Customs regulations and required documents
Personal effects import regulations
There are severe penalties for drug-related crime. These include prison sentences of up to 5 years for drug possession and up to 25 years for serious drug-related offences.
Homosexual relationships are permitted under Belarusian law. However, Belarus remains a conservative society and the LGBT scene is very low profile. Very few LGBT people are open about their sexuality. See our information and advice page for the LGBT community before you travel.
Belarus does not recognise dual nationality. If you have both Belarusian and British passports, the authorities will consider you as Belarusian, even if you enter the country on your British passport. This limits the UK government’s ability to provide consular assistance.
You should avoid taking photographs of all government buildings, military installations and uniformed officials. You could be fined for jaywalking.
If you wish to import goods or services for charitable purposes, consult the Belarus Embassy in London for advice about local procedures and tariffs. If you think your goods will be exempt from Belarusian taxation, you should get written confirmation from the Belarus Embassy in London, confirming this.
Free import by persons of 16 years and older :
Arms and Ammunition regulations:
Import of all firearms and ammunition is allowed with a license obtained prior to arrival. They must be transported as check-in baggage.
Wild Fauna and Flora:
Live animals and agricultural materials require the appropriate health and veterinary certificates (report any material in baggage to the State Plant Quarantine Service). In addition, live animals require a special permit for import.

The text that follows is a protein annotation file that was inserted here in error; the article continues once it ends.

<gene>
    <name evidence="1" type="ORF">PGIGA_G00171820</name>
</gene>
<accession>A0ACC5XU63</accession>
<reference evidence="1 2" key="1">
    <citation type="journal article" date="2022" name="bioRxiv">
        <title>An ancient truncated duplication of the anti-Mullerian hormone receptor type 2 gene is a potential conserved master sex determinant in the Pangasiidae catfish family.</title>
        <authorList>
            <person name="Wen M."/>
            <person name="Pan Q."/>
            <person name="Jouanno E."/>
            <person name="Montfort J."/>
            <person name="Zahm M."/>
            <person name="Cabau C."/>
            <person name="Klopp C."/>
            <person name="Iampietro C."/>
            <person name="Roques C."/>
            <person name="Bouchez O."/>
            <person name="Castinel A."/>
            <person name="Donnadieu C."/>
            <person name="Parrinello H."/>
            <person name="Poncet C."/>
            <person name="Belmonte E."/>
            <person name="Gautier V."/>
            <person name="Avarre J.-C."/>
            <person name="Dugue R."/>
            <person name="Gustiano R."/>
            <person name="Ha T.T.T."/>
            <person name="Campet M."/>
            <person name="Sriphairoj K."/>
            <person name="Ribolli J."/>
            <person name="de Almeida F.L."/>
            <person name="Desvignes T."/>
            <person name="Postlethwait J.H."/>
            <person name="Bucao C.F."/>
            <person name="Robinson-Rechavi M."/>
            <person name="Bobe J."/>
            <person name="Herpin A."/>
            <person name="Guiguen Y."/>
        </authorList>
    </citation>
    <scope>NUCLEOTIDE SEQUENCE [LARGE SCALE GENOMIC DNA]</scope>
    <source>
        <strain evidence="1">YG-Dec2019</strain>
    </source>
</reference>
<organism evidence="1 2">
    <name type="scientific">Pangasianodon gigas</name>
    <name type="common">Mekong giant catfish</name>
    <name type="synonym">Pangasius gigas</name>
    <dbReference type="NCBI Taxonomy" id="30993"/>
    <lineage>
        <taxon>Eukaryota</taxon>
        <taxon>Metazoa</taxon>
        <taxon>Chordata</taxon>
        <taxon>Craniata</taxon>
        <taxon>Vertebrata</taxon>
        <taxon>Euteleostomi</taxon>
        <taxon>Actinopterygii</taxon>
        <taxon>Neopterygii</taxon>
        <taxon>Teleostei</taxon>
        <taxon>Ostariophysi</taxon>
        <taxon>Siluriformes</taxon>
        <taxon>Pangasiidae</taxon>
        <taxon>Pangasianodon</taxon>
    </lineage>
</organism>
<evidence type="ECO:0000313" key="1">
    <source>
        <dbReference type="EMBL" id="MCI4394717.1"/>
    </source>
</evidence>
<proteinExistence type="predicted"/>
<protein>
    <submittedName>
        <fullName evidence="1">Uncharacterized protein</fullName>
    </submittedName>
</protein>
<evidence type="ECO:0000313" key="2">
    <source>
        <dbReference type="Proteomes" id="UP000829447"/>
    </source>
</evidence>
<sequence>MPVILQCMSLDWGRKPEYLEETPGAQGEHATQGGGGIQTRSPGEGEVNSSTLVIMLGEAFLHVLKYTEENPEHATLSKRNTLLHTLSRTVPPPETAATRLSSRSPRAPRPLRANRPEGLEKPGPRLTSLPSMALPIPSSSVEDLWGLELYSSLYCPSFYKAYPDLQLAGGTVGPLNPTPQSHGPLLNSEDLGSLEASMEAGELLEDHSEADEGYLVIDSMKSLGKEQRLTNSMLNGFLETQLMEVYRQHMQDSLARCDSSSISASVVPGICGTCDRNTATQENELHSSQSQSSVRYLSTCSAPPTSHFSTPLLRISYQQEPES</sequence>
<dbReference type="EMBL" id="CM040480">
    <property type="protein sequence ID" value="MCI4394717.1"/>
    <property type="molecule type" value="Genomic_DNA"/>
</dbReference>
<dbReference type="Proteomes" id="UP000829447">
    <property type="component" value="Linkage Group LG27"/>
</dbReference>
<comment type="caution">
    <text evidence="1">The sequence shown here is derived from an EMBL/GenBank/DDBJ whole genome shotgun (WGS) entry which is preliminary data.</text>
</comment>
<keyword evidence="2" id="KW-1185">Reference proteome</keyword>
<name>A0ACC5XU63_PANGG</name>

Additional Information on regulations:
A customs declaration must be handed over when leaving Belarus or any other CIS country on an international flight. When traveling to other CIS countries (except Turkmenistan and Ukraine) there will be no customs control at both points. This will take place when leaving the other CIS country on an international flight.
Cats, dogs and birds (except pigeons) must be accompanied by Veterinarian Health Certificate with seal of local Board of Health and not be issued over ten days prior to arrival. Pets must have been vaccinated against rabies within 12 months and 30 days prior to entry. Pigeons are prohibited entry. Pets may enter as passenger’s checked baggage, in the cabin or as cargo. Generally pets are not permitted in hotels.
The fee proposed for Belarus will also depend on factors including the age of the car and its engine size. In addition, one of the provisos is that the fee should be paid in Russian rubles (RUR) with the base rate for passenger vehicles set at RUR 20,000 ($603), and light commercial vehicles and trucks set at RUR 150,000 (see the complete table below).
Representatives from the Belarusian Automotive Association (BAA) said that the utilisation fee will probably result in a 50% drop in the volume of sales of all imported cars in the country. Its chairman, Sergei Mihnevich, also complained that the fee had been set in rubles.
Currency Import regulations
Local currency (Belarus Ruble – BYN) and foreign currencies: no restrictions. Amounts over USD 10,000. – or equivalent must be declared.
Currency Export regulations
Foreign currencies: up to the amount imported and declared. Foreign banknotes and coins must be exported within 2 months after import.
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Belarus is governed by a strong Presidential system with the police and security services loyal to it. The authorities show little tolerance for their opposition counterparts. You should maintain a high level of security awareness, particularly in public places and avoid demonstrations.